Monday, September 01, 2008

If they win an award, they must be good--right?

Here are two stories about awards.

The first award is for a school district, and the second is for a restaurant. I learned a few years ago that awards are very often based on political connections rather than merit.

But there is another way of choosing winners: awards are sometimes based simply on what the applicants claim about themselves.

The award in story #2 below may have been a result of a combination of these two strategies. Maybe there was a deadlock regarding the real restaurants, so the secretly fake one was chosen because the judges wanted to escape a difficult choice.



Apparently CVESD didn't tell the NSBA about the millions the board has spent covering up wrongdoing. Or maybe they did--and NSBA, which is connected to the Council for School Attorneys--thought it was a terrific accomplishment.

From CVESD's website:
"...National School Boards Association to honor District as a role model for excellence in Board governance

"The National School Boards Association’s Council of Urban Boards of Education (CUBE) has named Chula Vista as one of three finalists for the association's Annual Award for Urban School Board Excellence.

"The Chula Vista Elementary School District, the Brownsville Independent School District in Texas, and the School District of Omaha in Nebraska are each candidates for CUBE’s prestigious annual award. The prize honors urban school districts that demonstrate progress in educating children and that serve as role models in school board governance...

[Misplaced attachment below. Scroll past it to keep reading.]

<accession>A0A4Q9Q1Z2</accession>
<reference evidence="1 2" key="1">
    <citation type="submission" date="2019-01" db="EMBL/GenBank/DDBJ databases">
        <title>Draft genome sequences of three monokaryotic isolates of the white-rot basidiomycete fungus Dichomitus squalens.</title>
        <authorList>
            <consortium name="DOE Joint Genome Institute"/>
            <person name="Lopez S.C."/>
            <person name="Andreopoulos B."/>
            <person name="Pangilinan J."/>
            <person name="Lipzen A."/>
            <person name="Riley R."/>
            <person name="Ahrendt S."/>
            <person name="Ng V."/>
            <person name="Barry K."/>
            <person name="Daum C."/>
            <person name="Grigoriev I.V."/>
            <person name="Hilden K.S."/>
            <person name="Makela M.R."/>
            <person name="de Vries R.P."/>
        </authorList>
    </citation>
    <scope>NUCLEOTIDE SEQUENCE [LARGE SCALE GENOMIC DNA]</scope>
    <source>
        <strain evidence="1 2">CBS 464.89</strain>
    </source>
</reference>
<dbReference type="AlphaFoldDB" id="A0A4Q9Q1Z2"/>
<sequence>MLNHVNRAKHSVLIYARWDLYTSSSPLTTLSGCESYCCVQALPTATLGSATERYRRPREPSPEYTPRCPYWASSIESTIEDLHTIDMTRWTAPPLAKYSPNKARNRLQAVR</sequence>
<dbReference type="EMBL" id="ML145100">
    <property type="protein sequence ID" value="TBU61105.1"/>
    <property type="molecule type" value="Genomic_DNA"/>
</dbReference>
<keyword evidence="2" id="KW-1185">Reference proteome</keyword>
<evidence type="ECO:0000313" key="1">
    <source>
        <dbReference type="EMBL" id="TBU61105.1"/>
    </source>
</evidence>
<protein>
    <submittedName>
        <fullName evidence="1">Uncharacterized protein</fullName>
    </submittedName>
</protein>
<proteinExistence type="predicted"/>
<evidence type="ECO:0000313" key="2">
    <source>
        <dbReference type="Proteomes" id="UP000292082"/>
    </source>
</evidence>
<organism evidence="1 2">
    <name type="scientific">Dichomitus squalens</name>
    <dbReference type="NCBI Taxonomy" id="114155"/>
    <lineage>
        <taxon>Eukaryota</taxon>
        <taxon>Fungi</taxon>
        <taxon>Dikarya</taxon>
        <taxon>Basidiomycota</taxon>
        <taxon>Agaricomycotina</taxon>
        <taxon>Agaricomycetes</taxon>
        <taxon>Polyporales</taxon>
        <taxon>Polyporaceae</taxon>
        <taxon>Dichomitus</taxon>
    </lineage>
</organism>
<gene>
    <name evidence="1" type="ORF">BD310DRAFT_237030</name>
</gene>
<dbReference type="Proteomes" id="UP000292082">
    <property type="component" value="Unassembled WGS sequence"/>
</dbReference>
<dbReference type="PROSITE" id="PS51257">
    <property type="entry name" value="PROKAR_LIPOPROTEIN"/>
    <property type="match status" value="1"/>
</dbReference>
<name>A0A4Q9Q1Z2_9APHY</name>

“These finalists illustrate how essential successful board governance is for urban achievement, and we are proud to recognize these districts for their exemplary leadership,” said Anne. L Bryant, executive director of NSBA...

"A panel of judges selected finalists based on the school districts’ submissions and independent research..."(emphasis added).

[Blogger's note: CVESD got (or gave to itself?) an NSBA/CUBE award in 2004.]



By Stanley Fish
August 31, 2008
Fooled Again

Last week the New York Post’s Page Six picked up on a story that had been widely circulated on the blogosphere. The magazine Wine Spectator was the victim of a hoax when it came out that its “award of excellence” had been given to a restaurant that did not exist. Robin Goldstein, a wine critic who said that he wanted to expose the lack of any foundation for many food and wine awards, had submitted an application that included the menu and wine list of a fictitious restaurant he named Osteria L’Intrepido. Goldstein revealed the hoax within a week or so of the announced award and declared that what he had done proved that “the level of scrutiny” that accompanies such awards is “insufficient.”

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